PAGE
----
JOINT BASE SAN ANTONIO-FORT SAM HOUSTON, Texas –
Once they complete basic training, Army medics receive an array of training to ensure they are ready to deploy around the world at a moment’s notice.
The new Gladiator program, which was initiated by the Soldiers in Training Physical Therapy Clinic at Joint Base San Antonio-Fort Sam Houston, is designed to improve the physical readiness of Soldier medics throughout their training.
“Gladiator begins with initial screening by senior drill sergeants, identifying Soldiers who need a physical therapy evaluation for new or lingering injuries from Basic Combat Training,” said Army Maj. Nicole Brown, the officer in charge of Outpatient Physical Therapy at the Capt. Jennifer Moreno Clinic at JBSA-Fort Sam Houston. “Soldier medics are then either medically cleared or placed into the new Gladiator program where they take part in rehabilitative physical training.”
The training for Soldiers in rehabilitation can include pool therapy, standard physical therapy, and training designed to help them with the Army Combat Fitness Test. Since its inception, the 232nd Medical Battalion, the unit to which the medics are attached while in training, has seen an increased return to duty, increased on-time graduation rate and decreased medical evaluation boards.
“The treatment and care of these new Soldier medics are fully integrated with their training and takes place both in and out of the military training facility," said Army 1st Lt. Emily Whitby, OIC for the SIT Clinic. “The Gladiator program allows for Soldiers to participate in rehabilitative physical training without missing classroom time during their rigorous and fast-paced curriculum. Soldier medics take place in challenging physical training during Gladiator PT, all while rehabbing their injury and allowing for healing.”
Army Capt. Cristina DeHaas, the company commander for Soldiers in the Gladiator program at the 232nd Medical Battalion, said one of the challenges Gladiator program leaders faced was a shortage of personnel trained to ensure Soldiers who needed to be enrolled in the new program were properly screened and identified. Staff Sgt. Timothy McCoole, relocated to the Gladiator Program to work as the non-commissioned officer in charge. His experience as an Army physical therapy specialist was invaluable in the early days of the program. Since then, DeHaas said four additional drill sergeants have been recruited to the program because of their “knowledge and passion about sports medicine and overall fitness.”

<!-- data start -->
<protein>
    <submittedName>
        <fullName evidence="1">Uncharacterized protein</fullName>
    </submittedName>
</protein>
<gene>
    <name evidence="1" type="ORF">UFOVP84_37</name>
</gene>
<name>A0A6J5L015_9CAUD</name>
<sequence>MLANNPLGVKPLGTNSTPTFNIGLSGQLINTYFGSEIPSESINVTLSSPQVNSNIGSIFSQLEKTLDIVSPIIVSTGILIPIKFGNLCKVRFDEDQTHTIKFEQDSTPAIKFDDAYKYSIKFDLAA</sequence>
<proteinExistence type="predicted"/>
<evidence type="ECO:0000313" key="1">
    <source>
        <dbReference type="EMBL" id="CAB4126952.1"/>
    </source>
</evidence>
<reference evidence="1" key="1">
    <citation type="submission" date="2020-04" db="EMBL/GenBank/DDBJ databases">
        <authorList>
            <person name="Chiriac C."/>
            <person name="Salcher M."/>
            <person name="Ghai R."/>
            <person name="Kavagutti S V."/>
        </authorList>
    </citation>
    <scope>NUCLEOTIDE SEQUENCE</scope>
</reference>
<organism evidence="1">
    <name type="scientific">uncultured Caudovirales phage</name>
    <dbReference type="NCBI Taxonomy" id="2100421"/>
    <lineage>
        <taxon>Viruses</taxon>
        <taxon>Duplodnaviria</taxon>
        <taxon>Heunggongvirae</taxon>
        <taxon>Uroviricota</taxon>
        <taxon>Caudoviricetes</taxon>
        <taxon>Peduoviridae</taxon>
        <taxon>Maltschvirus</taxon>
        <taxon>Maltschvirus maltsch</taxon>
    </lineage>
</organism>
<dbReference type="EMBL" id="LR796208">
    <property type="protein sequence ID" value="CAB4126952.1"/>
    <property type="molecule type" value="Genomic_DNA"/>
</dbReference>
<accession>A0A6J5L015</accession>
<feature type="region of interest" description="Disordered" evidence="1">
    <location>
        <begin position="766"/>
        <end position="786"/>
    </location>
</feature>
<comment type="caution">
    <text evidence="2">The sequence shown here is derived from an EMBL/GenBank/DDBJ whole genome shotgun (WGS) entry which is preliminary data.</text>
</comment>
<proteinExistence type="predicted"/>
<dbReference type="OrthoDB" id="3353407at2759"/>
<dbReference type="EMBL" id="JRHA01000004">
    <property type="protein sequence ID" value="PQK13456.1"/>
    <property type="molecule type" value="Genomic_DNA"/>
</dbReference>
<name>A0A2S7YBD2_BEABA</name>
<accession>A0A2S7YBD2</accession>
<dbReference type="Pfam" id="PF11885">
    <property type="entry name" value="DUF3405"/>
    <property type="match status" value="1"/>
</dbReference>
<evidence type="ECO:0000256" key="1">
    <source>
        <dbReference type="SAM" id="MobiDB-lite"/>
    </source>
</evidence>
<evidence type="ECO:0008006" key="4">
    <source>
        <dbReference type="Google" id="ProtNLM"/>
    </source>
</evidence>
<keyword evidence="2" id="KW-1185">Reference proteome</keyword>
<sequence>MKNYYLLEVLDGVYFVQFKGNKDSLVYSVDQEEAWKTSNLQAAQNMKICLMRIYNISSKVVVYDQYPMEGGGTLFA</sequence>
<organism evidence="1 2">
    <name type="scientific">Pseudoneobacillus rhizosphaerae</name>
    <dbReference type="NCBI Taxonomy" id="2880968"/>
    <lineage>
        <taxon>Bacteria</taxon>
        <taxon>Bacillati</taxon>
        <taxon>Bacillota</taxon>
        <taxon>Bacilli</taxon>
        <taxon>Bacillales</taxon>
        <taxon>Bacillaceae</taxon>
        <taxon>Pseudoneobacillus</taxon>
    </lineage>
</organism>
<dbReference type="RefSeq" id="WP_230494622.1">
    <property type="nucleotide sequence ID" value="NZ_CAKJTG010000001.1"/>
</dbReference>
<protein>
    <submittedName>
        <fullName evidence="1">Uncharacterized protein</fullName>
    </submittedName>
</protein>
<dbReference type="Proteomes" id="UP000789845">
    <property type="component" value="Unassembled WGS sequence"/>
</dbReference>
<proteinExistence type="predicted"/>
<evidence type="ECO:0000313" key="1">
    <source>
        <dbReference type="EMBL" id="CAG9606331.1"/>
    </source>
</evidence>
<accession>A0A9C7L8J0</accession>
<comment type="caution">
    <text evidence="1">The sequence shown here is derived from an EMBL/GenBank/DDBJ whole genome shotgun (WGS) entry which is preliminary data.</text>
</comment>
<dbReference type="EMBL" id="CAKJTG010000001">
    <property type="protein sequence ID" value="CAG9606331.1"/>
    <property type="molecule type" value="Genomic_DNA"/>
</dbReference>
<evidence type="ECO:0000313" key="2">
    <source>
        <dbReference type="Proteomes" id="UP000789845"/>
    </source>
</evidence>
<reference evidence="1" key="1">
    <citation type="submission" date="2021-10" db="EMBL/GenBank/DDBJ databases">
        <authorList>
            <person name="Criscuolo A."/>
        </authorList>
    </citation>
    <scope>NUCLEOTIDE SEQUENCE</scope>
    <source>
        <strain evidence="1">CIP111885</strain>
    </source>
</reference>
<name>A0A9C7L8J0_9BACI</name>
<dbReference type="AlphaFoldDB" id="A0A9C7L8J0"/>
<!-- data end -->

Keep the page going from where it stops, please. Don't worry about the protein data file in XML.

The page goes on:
“The program has relied on the support and partnerships with various installation resources,” DeHaas said. “The Vogel Resiliency Center and the JBSA Aquatic Center, in particular, have been instrumental in the success of our program. They have supplemented and provided the resources needed for our trainees; going so far as adjusting their schedules to accommodate our mission throughout the pandemic.”
Since the program started, nearly 300 Soldier medics have participated. More than 100 of those Soldiers have returned to full duty and graduated their training programs, and about 150 Soldiers are still in the program and going through their training at JBSA Fort Sam Houston. DeHaas said the program has saved the Army more than $8.5 million in lost training funds since the program began
“I am incredibly honored to command this program because we are making an impact on the lives of individual Soldiers as well as the Army as a whole,” DeHaas said.